and her family had moved from the small town of Crailsheim to Breslau, a large
German City in the eastern part of Germany. They shared a large apartment with
Aunt Mathilde. One day a loud knock was heard at the door and then three large
Nazi men broke into the apartment, took their swords and cut through the
furniture. The stuffings came out of the couch and easy chairs, the dishes were
smashed against the floor and the three Nazis were roaring with laughter at what
they had done. They called the family some very nasty names and addressed Droozy
as: “You little Jew bastard.”
of the Nazis grabbed Droozy by the back of her dress at the neck and held her
out of the sixth-story window. As Droozy looked down at the street she could see
Nazi soldiers marching stiff-legged in goose step, legs high in the air, sabers
pointed upward, singing hateful songs. Droozy’s voice froze. She could not
scream as she imagined herself plunging to her death and landing on one of those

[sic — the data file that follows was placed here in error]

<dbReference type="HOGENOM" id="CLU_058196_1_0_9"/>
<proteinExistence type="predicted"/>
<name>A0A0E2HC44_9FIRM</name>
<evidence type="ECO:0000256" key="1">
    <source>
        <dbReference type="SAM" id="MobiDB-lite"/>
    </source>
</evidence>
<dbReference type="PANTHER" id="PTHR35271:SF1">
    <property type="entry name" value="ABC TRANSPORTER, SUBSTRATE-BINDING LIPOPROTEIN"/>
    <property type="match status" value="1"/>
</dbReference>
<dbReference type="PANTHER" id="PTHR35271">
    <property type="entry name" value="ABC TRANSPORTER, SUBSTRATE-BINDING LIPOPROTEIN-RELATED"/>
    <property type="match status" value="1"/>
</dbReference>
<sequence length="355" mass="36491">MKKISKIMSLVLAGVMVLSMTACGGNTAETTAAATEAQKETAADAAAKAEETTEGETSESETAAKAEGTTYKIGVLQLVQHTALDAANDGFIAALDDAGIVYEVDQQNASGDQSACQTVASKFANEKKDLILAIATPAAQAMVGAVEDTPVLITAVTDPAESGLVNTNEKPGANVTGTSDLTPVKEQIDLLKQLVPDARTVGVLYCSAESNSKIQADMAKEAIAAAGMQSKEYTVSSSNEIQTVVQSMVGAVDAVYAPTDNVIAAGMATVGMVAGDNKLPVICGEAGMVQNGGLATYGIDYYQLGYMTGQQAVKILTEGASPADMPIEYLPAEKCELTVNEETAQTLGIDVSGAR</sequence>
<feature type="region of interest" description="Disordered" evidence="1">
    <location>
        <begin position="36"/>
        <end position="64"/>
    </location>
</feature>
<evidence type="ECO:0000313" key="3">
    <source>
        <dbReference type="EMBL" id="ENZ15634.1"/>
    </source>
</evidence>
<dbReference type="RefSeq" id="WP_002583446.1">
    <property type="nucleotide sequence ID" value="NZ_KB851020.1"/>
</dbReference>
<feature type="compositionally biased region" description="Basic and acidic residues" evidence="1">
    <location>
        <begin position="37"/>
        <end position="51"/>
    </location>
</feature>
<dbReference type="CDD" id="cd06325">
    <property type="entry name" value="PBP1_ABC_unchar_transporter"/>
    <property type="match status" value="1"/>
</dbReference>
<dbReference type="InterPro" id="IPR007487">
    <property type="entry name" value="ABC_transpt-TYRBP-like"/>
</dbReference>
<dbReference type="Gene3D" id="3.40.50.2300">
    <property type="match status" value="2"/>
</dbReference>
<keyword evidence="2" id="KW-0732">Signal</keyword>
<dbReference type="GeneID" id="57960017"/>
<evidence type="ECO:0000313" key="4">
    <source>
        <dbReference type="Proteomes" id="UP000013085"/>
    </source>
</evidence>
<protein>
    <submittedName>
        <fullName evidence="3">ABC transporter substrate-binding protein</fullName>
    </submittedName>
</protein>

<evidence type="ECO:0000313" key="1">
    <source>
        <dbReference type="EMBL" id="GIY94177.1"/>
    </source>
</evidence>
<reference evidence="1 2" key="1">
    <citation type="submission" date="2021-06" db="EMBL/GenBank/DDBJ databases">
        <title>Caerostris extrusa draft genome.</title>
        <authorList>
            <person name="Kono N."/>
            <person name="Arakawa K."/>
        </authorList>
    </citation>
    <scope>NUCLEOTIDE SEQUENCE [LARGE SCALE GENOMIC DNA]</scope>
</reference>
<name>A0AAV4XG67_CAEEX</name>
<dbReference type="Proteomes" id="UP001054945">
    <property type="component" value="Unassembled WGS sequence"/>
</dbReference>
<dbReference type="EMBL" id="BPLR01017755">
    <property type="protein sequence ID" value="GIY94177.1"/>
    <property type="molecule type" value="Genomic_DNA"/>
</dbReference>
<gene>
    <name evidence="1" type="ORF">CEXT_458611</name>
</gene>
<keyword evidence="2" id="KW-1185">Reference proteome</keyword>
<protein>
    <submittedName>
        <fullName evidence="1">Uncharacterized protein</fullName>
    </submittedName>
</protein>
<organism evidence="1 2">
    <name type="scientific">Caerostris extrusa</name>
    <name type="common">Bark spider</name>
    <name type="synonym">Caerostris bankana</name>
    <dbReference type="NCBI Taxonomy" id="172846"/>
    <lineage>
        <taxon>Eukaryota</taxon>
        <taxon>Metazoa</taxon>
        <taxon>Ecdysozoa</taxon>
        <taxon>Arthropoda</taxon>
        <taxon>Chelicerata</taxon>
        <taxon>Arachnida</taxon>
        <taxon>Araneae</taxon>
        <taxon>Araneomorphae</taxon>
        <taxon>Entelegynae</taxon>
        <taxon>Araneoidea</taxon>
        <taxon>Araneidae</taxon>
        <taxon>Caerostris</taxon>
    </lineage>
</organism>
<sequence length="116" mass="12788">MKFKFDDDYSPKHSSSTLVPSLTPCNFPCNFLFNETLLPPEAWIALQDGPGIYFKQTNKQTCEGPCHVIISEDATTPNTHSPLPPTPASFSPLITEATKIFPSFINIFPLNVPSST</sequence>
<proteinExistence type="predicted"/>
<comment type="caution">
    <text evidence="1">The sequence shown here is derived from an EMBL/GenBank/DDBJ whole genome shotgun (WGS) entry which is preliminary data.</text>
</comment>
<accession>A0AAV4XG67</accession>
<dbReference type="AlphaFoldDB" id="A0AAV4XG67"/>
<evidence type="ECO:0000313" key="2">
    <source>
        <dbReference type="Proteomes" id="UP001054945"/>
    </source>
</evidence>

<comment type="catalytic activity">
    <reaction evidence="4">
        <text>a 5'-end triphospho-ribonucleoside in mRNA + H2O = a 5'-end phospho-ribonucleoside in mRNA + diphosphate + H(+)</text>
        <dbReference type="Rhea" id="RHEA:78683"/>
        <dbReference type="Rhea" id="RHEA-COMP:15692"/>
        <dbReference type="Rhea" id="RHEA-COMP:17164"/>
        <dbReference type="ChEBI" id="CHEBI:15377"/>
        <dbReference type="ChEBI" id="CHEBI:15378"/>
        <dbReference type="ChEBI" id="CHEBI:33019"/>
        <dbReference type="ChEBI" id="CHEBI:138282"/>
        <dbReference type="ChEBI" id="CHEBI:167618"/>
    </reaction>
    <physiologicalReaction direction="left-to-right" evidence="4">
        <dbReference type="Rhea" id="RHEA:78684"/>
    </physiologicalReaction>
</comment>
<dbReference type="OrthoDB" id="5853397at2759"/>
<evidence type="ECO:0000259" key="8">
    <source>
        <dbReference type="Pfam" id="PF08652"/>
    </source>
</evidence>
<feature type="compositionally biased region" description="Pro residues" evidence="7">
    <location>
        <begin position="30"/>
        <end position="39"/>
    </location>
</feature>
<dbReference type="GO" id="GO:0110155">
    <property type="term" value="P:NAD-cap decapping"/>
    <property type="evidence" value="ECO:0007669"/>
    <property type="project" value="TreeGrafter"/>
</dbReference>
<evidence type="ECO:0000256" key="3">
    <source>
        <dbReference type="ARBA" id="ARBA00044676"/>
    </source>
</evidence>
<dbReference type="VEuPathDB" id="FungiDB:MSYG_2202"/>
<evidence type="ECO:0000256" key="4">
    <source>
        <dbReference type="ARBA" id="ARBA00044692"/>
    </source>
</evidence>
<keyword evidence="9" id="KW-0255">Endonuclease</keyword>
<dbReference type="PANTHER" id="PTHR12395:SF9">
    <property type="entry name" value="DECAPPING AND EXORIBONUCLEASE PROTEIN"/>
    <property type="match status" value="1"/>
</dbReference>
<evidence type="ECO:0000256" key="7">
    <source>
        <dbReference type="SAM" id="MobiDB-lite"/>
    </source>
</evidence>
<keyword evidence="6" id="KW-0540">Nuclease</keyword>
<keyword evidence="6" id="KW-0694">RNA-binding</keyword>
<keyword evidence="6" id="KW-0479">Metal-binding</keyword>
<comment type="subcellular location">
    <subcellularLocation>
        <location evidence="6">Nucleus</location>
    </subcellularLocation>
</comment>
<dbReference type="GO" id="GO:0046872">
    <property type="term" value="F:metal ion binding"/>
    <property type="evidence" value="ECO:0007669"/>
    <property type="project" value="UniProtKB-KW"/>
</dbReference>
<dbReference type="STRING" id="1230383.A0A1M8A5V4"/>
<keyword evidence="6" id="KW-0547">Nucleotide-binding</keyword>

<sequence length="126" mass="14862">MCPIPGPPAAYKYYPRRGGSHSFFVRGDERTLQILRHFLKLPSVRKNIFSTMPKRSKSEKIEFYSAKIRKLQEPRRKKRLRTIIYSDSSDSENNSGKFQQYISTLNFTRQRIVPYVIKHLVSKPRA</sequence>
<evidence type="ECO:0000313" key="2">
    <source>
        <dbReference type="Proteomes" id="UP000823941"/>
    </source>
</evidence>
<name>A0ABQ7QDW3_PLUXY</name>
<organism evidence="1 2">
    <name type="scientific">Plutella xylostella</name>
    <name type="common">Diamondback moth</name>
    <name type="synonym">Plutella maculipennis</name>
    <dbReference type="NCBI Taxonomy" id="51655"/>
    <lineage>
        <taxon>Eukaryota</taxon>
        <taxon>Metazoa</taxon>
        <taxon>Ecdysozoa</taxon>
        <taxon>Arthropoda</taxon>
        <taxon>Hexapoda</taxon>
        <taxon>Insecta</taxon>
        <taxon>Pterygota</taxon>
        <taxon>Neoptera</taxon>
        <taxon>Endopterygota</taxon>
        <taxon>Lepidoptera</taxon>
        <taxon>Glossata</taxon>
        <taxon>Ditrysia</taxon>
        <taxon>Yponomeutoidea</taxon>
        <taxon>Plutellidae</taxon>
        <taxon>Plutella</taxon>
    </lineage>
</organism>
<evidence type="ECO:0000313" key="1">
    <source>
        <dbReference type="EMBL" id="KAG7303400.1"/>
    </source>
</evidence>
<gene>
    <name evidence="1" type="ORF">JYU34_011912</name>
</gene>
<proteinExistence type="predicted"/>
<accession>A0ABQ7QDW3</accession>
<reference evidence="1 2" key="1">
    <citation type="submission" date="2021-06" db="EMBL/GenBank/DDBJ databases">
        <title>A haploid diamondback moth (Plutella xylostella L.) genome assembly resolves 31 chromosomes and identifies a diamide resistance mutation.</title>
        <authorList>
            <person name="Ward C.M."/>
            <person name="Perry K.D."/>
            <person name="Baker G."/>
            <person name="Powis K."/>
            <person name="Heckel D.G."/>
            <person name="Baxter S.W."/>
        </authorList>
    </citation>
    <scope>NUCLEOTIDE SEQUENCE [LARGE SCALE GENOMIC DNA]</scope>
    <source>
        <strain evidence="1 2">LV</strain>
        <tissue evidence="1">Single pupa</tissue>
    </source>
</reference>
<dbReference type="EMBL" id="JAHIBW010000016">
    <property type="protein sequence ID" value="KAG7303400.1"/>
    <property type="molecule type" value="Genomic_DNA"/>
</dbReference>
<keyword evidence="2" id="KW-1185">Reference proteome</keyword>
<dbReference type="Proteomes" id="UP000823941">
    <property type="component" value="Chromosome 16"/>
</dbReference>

swords. She heard the words to the song: “When the Jewish blood spurts from
the knife, then things will be twice as good.” The moments hanging outside
that window seemed like hours. Droozy saw her life wane before her very eyes.
She could feel never seeing her beloved father again (he was already in
America), never playing with her friend Gerda again, lying in the street, a
puddle of blood around her, not being able to breathe.
what seemed like an eternity, the Nazi man pulled her back into the room and
left with his companions, cursing and screaming out the door, leaving heaps of
night Droozy peered out her window and could see flames against the darkened
sky. She was afraid that Jewish bodies were being burned. She later learned that
it was books by Jewish authors, Torah scrolls and Synagogues (Jewish Houses of
Worship) they were burning.
wanted out; she wanted to be gone; to be with her beloved father in the United
States, to breathe the air of freedom; to not have to be afraid; to be able to
sit on park benches; to have plenty of food to eat and not to be called dirty
names. She wrote many letters to her dad begging that he rescue her (It was not
easy to do that since an affidavit was needed in which someone would guarantee
that they would take care of a newly arrived family).